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Looking Deathworthy

Aim: Investigate whether there is support for the hypothesis that black offenders with sterotypcially blakc feautres were more likely to get the death sentence than white offenders. 

Procedure: Lab Exp. Analysis of the databse of death eligible cases in Philadelphia. In 44 cases a Black man killed a white victim. Photogrpahs of the photographs were shown to naive raters who were asked to rate their facial features for stereotypical black features between 1 and 11. The 51 raters included 32 white, 15 asian and four other ethnicities 

Results: It was found that the most stereotypically black defendents were 57.5% likely to recieve the death penalty, where as the less stereotypical defendeants were 24.4% likely. This effect was not seen when the victim was black, so therefoe the black victims are seen as less important

Conclusions: Black men are seen as some how more death worthy

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Cognitive Skills Programmes

Aim: To find out if cognitive skills programmes were effective in terms of lowering convictions rates for a sample of women prisoners.

Smaple: 180 offenders (14 non completed) + comparison group of 540 female offenders. All offenders spent 1 year in the community following a custodial sentaence of 6 months or more.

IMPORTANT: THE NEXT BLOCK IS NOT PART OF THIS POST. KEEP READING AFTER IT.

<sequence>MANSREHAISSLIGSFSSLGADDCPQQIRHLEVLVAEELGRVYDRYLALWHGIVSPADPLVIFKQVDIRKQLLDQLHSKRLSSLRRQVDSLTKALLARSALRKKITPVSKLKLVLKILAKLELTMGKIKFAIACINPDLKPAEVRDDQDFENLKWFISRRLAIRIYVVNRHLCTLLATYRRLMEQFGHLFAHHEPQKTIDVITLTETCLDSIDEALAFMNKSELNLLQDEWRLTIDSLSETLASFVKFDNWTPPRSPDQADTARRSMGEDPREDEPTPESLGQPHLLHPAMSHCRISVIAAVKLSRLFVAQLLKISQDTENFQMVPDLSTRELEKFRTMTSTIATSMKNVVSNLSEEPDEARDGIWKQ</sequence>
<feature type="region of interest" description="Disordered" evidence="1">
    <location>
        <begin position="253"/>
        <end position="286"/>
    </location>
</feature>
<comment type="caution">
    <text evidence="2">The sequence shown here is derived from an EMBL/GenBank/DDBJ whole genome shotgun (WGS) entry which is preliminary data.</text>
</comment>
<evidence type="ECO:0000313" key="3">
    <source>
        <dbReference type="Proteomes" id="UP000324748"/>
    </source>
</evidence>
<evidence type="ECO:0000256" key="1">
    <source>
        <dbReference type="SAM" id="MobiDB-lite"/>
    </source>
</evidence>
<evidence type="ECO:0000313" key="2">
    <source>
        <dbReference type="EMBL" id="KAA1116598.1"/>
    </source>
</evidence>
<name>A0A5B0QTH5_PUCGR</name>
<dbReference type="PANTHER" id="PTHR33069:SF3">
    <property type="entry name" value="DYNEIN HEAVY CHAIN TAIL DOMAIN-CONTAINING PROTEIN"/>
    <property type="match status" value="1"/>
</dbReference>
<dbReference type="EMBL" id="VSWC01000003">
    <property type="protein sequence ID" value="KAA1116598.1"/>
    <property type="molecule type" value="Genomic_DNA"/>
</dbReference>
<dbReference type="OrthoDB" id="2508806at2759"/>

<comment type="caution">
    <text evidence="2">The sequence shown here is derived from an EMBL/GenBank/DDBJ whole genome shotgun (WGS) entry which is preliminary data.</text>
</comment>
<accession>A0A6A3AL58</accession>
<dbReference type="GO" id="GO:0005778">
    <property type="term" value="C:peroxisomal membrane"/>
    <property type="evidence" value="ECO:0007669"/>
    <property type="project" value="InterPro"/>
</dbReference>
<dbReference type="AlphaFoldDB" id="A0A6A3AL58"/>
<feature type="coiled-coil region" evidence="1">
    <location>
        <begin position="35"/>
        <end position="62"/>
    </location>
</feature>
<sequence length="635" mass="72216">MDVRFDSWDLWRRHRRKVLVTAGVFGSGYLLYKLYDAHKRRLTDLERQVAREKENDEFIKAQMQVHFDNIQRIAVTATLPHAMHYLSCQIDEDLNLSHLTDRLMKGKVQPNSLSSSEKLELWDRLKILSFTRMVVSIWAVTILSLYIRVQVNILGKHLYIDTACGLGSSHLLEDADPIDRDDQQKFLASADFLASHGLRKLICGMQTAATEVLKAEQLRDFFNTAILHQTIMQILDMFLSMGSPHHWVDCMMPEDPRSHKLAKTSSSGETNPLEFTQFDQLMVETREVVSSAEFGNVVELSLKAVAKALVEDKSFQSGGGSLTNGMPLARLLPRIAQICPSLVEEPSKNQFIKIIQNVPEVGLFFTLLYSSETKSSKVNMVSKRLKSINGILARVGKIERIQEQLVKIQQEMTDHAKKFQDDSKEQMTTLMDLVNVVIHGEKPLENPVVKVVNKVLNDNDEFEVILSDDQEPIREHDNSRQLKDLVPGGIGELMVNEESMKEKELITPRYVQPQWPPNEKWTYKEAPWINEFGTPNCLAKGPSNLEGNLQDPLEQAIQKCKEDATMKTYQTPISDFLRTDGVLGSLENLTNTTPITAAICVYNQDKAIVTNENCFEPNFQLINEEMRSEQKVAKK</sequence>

Procedure: 2 year conviction rates were predicted for all the women, and they were matched based on their risk or reconviction. Actual reconviction rates were recorded after release. The programmes were then examined for effectiveness. 

Results: No significant difference were discovered between the groups, although the R&R group did slightly worse and were re-convicted earlier!

Conclusions: The cognitivie skills programme is not effective at preventing women from reoffending, which suggests that women may offend for different reasons from men, for example drug abuse and relationship problems 

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Anger Management 

Aim: To assess whether anger management programmes work within a group of young male offenders. 

Sample: 50 prisoners who completed the course + control group of 37 suitable prisoners matched on their responses to a cognitive behavioural interview, wing behaviour, and a self report on anger management. 

Procedure: Prisoners were given measure before and after they completed the programme 

Results: Prisoners who had completed CALM rated themselves as lower onthe anger questionnaire and were rated lower by the prison officers, than the control group. 92% of participants that completed CALM showed improvements on at least one measure of aggression and anger. 

Conclusions: The treatment seemed effective but there is no reoffending data, so the findings cannot be applied to the real world outside of the prison

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Ear Acupuncture

Aim: To evaluate the effectiveness of ear acupuncture. 

Sample: 350 prisoners who completed the FOCUS programme, and a control group who didn't receive the acupuncture but did receive the standard care.

Procedure: Two trained practitioners worked with 10-15 prisoners in a relaxed setting. Fine needles were inserted into 5 acupuncture points in the ear and prisoners were relaxed for a 40 minute period. 

Results: Qualitative data - prisoners reported better sleep, relaxation and coping skills

Quantitative data - 70% reduction in drug related incidents from 6 months before, compared with 6 months after treatment. 41% reduction in serious incident reports

Conclusion: There is enough evidence to expand the delivery of the programme throughout the prison system.